Monday, June 10, 2013

In Studio with Masters: invisible edges of life

The second month of working on Matisse & de Heem interaction (thinking, writing, painting), and it's only during today's painting session that I've noticed a most important thing about de Heem's still life. Now that I see it, I am having a hard time understanding how I could have missed it before, but that's the truth: only an attempt to "push" a still life of my own towards de Heem's approach to composition that has brought me to see this meaning, "hidden" in plain view. 

I noticed right away the two major, nearly symmetrical, triangles that organize de Heem's composition (a structure emphasized in Matisse's "re-construction"), and the simple value design, focusing the viewer's attention on the table. I even noticed that this still life represents, visually, conceptually, and structurally, some sort of synthesis, or compromise, between de Heem's two personalities, the Dutch Golden Age one and the Flemish barocco one: especially the lute in the bottom left corner, downplayed, nearly hidden within a darker color area. What I had failed to see before today is the point of this whole structure.

The two triangles are representationally supported by the drapery which is supposed to form the background for the table of desserts, and this drapery nearly covers two things: a window on the left, hidden almost completely within the left-hand triangle, and a strange, building-like cabinet on the right, with some sort of circular decoration, within the right-hand triangle. The latter is quite visible, and painted with a considerable attention to detail, but, in a sense, escapes the viewer's attention because of the overall value design: the viewer's eye goes down, attracted by the whitest white of the cloth and the interplay of contrasting values within the fruit and silver on the table.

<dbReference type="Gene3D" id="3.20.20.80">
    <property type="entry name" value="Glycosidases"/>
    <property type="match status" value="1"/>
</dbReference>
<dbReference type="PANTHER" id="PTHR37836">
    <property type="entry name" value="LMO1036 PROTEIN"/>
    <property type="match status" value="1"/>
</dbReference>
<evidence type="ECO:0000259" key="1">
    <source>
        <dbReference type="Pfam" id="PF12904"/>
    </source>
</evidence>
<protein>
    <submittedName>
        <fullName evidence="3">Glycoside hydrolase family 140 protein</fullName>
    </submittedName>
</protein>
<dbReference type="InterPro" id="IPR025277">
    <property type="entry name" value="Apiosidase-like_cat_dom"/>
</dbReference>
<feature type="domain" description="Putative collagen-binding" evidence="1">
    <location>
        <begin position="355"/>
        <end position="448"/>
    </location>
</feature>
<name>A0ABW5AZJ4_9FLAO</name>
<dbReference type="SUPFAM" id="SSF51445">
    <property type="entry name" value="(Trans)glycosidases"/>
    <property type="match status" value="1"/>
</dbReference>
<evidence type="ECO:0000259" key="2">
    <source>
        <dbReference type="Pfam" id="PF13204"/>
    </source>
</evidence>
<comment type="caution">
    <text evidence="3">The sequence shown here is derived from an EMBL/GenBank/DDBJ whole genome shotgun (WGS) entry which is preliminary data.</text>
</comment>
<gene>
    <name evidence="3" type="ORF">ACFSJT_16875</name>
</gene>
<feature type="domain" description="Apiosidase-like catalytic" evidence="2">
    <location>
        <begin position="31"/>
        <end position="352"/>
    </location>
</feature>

Still, the geometrical composition of the painting points to the apexes of major triangles; the right-hand one disappears in the darkness, but just under the left-hand apex we see, if we pay some attention, what sits on the top of the cabinet (and only because of this, we can recognize it as a cabinet, not a building): a heap of books, a globe-like model, and a roll of paper (or something), all half-covered by the drapery. 

It's as though the painter allows an attentive viewer to see, up there, what it is that he has put away, and covered by the drapery, in order to set up his Flemish Barocco still life, all these fruits, silver goblets, and other earthly delights: moved to the edges of the painting, "hidden" by muted earth tones and the simplicity of value structure, is the stuff of his youthful Leiden work: his lute, and books, and manuscripts. These are the things, I hear him say, that I have -- if not given up, then, at the very least, moved to the nearly invisible edges of my life, in order to paint this incalculable multitude of brightly colored florals and richly laid tables, which have made me so successful in Antwerp.       

I doubt the original buyer of this painting could see this message; in those pre-globalization times, few people could have known both  "sides"of de Heem's work. But Matisse certainly could; remarkably, though, as you can see in this detail of his painting, he definitely downplayed the books: one would have never been able recognize them here without looking at de Heem's original first.     

Instead, Matisse "opened up" the drapery on the left-hand side of the painting and emphasized the window, and the landscape, which are barely visible in de Heem's original (but they are there nonetheless). This creates a distinctly audible conversation across ages and cultures: here are your desserts, delight for your body; here are your books and your lute, delights for your mind and soul; and out there, outside your studio, are the sky, and trees, and the whole wide world. What do you choose to focus on? 
Post a Comment